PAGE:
Why 800,000 applicants were denied disaster assistance loans – Center for Public Integrity

This story was published in partnership with The Weather Channel.


It was not the first time that Josefa Mendoza’s house had been flooded, but it was the worst. When the event coordinator, 47, fled her South Texas property with her children and grandchildren in June 2018 during a severe storm, the water inside had risen to the ground. to the size.

She was not entitled to assistance from the Federal Emergency Management Agency. So, like more than a million Americans since 2001, she applied for a federal disaster assistance loan from the Small Business Administration.

After a storm flooded Josefa Mendoza’s home in South Texas, she was turned down for FEMA help and sought SBA help. (Photo courtesy of Josefa Mendoza)

But most applicants do not get one.

Low interest loans are a major source of federal disaster assistance available to homeowners and tenants as well as small businesses – if they are eligible. The SBA approved about 609,000 of these loans in fiscal years 2001 to 2018, but refused about 860,000. This does not include loan applications that were withdrawn, tens of thousands of which were closed by the SBA. rather than at the request of the applicant.

As climate change increases the risk of more and worse disasters, the Center for Public Integrity wanted to know what happens after these efforts to get help. We acquired a dataset through a Freedom of Information Act application that details every disaster loan application approved, withdrawn and denied by the SBA over the past 18 years. It provides the first public look at disaster lending trends, as well as the reasons the SBA gave when it turned down applicants. We make the data available here.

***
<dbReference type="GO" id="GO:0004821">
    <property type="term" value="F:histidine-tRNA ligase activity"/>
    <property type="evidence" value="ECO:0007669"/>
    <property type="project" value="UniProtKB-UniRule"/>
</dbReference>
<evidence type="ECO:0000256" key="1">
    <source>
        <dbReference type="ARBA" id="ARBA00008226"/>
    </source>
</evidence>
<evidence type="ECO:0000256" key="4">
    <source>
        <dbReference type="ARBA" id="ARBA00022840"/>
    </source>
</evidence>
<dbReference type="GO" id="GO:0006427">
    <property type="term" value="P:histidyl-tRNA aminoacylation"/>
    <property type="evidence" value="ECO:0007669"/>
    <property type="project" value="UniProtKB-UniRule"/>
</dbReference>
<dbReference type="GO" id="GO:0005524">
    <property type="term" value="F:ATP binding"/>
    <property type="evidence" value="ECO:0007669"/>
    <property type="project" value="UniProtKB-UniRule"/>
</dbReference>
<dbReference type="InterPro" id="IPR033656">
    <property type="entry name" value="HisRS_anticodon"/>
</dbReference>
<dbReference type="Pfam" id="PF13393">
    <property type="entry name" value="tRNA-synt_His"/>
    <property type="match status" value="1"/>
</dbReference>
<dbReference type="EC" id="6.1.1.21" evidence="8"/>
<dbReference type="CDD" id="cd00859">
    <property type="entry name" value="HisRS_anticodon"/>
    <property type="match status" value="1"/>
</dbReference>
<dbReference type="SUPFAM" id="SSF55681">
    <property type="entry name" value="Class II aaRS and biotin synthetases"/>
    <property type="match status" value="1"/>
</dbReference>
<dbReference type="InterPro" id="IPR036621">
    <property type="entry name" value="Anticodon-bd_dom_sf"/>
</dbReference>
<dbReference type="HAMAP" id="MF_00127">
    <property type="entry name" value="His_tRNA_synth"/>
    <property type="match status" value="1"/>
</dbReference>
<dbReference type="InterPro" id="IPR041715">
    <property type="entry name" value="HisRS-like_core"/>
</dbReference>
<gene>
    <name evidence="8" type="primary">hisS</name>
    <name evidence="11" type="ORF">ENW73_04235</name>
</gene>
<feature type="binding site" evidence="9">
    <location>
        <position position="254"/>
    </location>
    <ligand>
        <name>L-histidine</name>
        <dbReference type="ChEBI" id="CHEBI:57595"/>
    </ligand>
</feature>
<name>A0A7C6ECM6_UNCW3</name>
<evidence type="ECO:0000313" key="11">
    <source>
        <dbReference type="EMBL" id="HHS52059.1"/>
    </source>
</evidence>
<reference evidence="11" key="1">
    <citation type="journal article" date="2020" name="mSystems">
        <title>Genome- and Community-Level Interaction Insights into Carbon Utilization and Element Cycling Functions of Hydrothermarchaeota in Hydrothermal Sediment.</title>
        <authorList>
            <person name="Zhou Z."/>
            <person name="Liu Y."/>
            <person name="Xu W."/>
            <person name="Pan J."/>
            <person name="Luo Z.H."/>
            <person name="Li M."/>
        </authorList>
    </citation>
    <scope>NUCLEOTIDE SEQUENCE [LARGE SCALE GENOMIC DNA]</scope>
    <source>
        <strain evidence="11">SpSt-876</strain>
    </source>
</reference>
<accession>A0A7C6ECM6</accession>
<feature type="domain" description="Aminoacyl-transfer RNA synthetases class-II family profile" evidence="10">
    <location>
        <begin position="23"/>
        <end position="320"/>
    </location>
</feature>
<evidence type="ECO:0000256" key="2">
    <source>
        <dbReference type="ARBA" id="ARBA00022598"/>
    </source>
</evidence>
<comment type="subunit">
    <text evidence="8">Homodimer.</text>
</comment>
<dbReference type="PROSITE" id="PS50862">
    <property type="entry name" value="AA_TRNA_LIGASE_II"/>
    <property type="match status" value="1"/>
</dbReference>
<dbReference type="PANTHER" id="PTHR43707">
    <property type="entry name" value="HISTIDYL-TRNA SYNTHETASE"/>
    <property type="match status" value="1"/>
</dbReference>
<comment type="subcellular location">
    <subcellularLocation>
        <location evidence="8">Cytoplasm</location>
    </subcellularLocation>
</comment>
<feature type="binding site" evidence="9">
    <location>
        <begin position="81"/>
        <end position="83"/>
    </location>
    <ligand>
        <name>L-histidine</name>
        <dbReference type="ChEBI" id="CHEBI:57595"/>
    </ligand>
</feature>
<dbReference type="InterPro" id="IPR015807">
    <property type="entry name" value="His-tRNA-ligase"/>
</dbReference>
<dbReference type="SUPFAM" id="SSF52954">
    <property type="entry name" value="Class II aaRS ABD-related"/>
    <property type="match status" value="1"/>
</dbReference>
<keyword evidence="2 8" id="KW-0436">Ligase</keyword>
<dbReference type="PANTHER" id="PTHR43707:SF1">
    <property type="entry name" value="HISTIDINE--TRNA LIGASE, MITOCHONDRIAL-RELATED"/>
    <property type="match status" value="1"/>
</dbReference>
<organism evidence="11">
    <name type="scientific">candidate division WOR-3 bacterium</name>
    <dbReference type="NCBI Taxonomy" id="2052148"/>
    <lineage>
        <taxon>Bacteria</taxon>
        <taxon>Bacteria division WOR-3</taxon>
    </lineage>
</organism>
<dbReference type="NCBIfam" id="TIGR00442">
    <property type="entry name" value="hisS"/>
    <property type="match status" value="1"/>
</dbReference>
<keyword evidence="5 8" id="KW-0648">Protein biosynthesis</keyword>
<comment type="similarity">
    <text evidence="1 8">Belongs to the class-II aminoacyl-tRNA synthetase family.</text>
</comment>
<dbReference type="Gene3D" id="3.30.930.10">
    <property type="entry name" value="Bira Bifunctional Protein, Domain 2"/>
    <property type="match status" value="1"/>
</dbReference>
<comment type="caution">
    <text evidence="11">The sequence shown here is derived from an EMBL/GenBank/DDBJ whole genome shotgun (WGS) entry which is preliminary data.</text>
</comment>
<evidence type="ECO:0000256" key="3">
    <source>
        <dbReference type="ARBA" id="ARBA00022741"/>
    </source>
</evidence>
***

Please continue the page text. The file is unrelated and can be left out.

“People hear a lot about FEMA. But the SBA is the primary source of homeowner assistance after most catastrophic disasters, ”wrote in an email Kathleen Bergin, a lawyer who teaches disaster law at Cornell Law School as an adjunct professor. “While FEMA grants are capped at around $ 33,000, qualified homeowners could access more than $ 200,000 in SBA loan assistance.”

The most common reasons for rejection – unsurprisingly – are financial. Ninety percent of SBA disaster loan refusals since 2001 have been for “bad credit history”, “lack of repayment capacity” or both.

Thousands of applicants, however, faced more unusual grounds for refusal. More than 4,500 applicants since 2001, for example, have been turned down “on moral grounds”. The SBA uses government records and information from an applicant’s personal history statement, among other sources, to “examine the behavior, candor, integrity and disposition of criminal actions.”

Last year was the biggest for the SBA’s disaster lending program since the fiscal year that began about a month after Hurricane Katrina – still the biggest costly US storm recorded – devastated New Orleans at the end of August 2005. In 2018, the agency both approved the most loans (110,000) and refused the most loans (117,000) since 2006. Grand total of SBA loans approved for recent hurricanes Harvey, Irma and Maria as of August 2019: over $ 6.8 billion.

This is likely to increase over time. A climate adaptation plan the SBA produced in 2014, which focuses in part on its Disaster Assistance Office, warned that “the increased number of severe weather events could increase the demand for ODA resources.”

Yu Xiao, associate professor of urban studies and planning at Portland State University, said one of the challenges of a program like the SBA’s is that it’s not always a good idea. to rebuild after a disaster – as much as applicants may want to stay put.

“If you were in their shoes, you would love to have some help from the federal government,” Xiao said. But rebuilding rather than moving can sometimes lead to more damage in the future, she said. “It’s sort of subsidizing households and businesses in this disaster area.”

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